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Full text of "The Cambridge Natural History"

Macaques and Gercopithecus, giving to them the greenish hue
which characterises so many of the last two genera. There are
no laryngeal air sacs as in the Macaques. There are not more
than seven species.

The genus Oereopitliecus (the G-uenons) represents in Africa
the Oriental and Palaearctic Macaques; the genus has a long
tail. The cheek pouches are larger than in the genus Macaeus.
The ischial callosities are less extensive than in that genus. A
tooth character also distinguishes this genus from Macaeus ; the
last molar of the lower jaw has, as a very general rule, only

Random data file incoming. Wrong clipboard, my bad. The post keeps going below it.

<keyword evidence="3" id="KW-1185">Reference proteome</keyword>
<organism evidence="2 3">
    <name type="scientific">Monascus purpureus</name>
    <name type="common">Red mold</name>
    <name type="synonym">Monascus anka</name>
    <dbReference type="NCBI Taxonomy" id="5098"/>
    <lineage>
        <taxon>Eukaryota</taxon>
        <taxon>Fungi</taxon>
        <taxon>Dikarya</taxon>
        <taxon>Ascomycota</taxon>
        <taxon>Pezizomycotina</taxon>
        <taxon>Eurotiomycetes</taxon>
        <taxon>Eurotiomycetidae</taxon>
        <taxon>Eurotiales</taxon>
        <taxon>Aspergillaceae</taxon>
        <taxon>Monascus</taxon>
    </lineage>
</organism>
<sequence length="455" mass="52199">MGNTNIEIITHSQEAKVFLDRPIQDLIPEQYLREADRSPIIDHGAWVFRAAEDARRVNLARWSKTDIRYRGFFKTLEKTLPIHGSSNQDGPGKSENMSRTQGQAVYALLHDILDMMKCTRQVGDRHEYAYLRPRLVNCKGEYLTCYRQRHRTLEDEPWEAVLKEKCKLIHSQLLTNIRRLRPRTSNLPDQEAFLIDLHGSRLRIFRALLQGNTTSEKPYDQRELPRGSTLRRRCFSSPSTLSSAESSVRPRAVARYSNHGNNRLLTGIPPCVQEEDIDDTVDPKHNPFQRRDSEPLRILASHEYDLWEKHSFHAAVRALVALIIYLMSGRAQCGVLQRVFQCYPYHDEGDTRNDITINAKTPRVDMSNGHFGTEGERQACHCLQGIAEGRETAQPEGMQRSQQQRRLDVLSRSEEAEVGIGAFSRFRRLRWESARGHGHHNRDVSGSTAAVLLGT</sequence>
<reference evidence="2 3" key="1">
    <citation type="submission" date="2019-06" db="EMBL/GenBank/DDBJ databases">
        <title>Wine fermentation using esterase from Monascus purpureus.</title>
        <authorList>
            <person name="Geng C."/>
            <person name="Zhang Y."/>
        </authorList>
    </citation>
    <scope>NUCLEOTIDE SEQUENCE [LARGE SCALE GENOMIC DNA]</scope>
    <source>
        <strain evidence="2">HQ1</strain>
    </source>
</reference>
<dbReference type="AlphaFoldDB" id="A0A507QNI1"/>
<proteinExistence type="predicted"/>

four cusps instead of the five which are found in Mhcacus. The
supraciliary ridges in the skull are by no means so marked as in
the allied genera.

One species, the Talapoin, O. talapoin, has been separated into
a distinct genus, JM/iopithecus, on. account of the fact that the
lower molars have only three tubercles instead of the usual four.
But if this be done, then Cercopithecus vnoloneyi, which has a
lower molar with five tubercles, should also be separated.

The genus Cercopithecus is limited to Africa, and its numerous

species have often a very limited range. They are frequently
rather brightly coloured, with blue and white patches on the face.
The Diana Monkey has a pointed white beard. Of the Vervet
Monkey (O. lalandii) a curious fact was noticed at the Zoological